Nutrient Powerhouses: The Top 10 Healthiest Foods for Kids

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Healthiest Foods for Kids: Anyone who has ever tried to feed a baby (anything other than cereal or ice cream) knows that they don’t always eat what you want. Trying to figure out what to do to nourish their little body is stressful. Plus, just because it’s served doesn’t mean your kids will eat it. But kids need nutritious Healthiest Foods fats for their brains, calcium for their bones, and all the vitamins and minerals vegetables provide—and more.

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To relieve some stress and ensure you’re offering your baby nutrient-dense foods, we’ve compiled expert tips for food and a list of the top 10 healthy foods for kids. These foods are not only healthy for your kids (and for you!), but also versatile and easy to prepare

Here are the top 10 healthiest foods for kids:

1. Yogurt


The Top 10 Healthiest Foods for Kids
Yogurt is a great choice for breakfast, snack, or dessert, but you have to watch for the added sugar content,” says Katie Andrews, MS, RD, childhood nutrition coach and owner of Wellness by Katie. “It’s a healthy, filling breakfast that checks the boxes on protein and vitamin D, a nutrient many kids lack in their diets. Be sure to check if the yogurt you buy contains vitamin D as not all brands do.

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Yogurt also provides probiotics, good bacteria that are important for maintaining a healthy gut. Looking for an easy way to pick a healthy yogurt? Buy plain Greek yogurt, which has zero added sugars and twice the protein of regular yogurt. Most flavored yogurts have added sugar; Some newer products are flavored with just fruit, but plain is always a safe bet. It’s easy to add flavor by adding berries and sprinkling whole-grain cereal on top or making a fun parfait with fruit. Prepare yogurt even more for kids by turning it into frozen yogurt pop or frozen yogurt bark.

2. Beans Healthiest Foods

Michigan Beans | These were so beautiful but I couldn't quit… | Flickr

Beans are a very nutritious and Healthiest Food. They’re full of protein and fiber, plus they’re cheap and take very little time to prepare. Buy low-sodium canned beans such as black beans, chickpeas, or kidney beans. Simply open the can, rinse the beans to remove excess sodium, and add to any dish.

“Replacing ground beef with beans in a quesadilla or tossing beans with pasta helps maintain high-quality, lean protein while adding one key nutrient: fiber,” says Andrews.

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There is also pasta made from beans. “Children ages 4 to 8 need about 25 grams of fiber a day, and most products marketed directly to children, like fruit snacks and cheese crackers, contain very little in them. Fiber helps promote healthy digestion and helps your kids feel fuller longer, so they’re not asking you for a snack five minutes after dinner, says Andrews.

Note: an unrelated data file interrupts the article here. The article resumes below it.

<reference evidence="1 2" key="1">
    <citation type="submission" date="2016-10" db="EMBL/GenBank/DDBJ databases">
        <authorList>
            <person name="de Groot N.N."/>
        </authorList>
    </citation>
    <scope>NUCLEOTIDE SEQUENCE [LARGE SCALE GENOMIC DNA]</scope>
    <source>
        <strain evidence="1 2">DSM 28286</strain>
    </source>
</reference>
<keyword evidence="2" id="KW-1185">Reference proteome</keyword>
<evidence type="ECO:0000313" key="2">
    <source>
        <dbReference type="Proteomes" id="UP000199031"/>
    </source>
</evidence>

3. Eggs

One large egg contains 6 grams of protein and provides vitamin D, vitamin B12, and iron, according to the USDA. Some eggs are also fortified with omega-3 fatty acids, which aid in the brain development of children. Don’t worry about cholesterol—saturated and trans fats have a bigger effect on raising bad cholesterol than eggs.

At breakfast, skip pastries, fried foods, and processed meats and whip up some eggs for your kids instead. If your kids aren’t a fan of fried, try different presentations like egg salad or egg casserole.

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Eggs also make a great starter Healthiest Foods for babies. Doctors advised not to give eggs to children until they were 12 months old. However, as of 2020, the American Academy of Allergy Asthma & Immunology states that allergenic foods like eggs can be introduced when babies are ready for solid foods, and may help prevent food allergies.

4. Avocado

Avocados are full of Healthiest Foods and an easy way to get healthy fats into your child’s diet. They are high in monounsaturated fats, which reduce inflammation and keep cholesterol levels healthy. Fat moves slowly through the digestive tract, so it keeps children full for a long time. But the best part of avocado? His versatility. You can eat them with a spoon, mash them on toast, throw them into a smoothie, mix them into a chicken or tuna salad, or make a pasta sauce like avocado pesto.

5. Sweet Potato

Need less and something nutritious on time? Wash a sweet potato, make a few holes in it, and microwave it for 3-5 minutes (depending on its size). Slice it lengthwise, let it cool, then scoop it onto your child’s plate.

Whether your baby is 6 months old, 6 years old, or 16 years old, sweet potatoes are appealing across the board (because they’re sweet!). They’re packed with beta-carotene that the body uses to make vitamin A, fiber, and potassium, according to the USDA. Adequate intake of potassium keeps blood pressure and heart healthy.

6. Milk

Milk helps in building strong bones as it is full of calcium and vitamin D. According to the USDA, an 8-ounce glass of whole cow’s milk is also high in phosphorus, vitamin B12, and potassium, and contains 8 grams of protein.

Babies should not have cow’s milk or milk substitutes until 1 year of age. According to the Centers for Disease Control and Prevention (CDC), offer whole milk by age 2, but keep it to less than 16 ounces for the day, or they may be too full to eat their Healthiest Foods.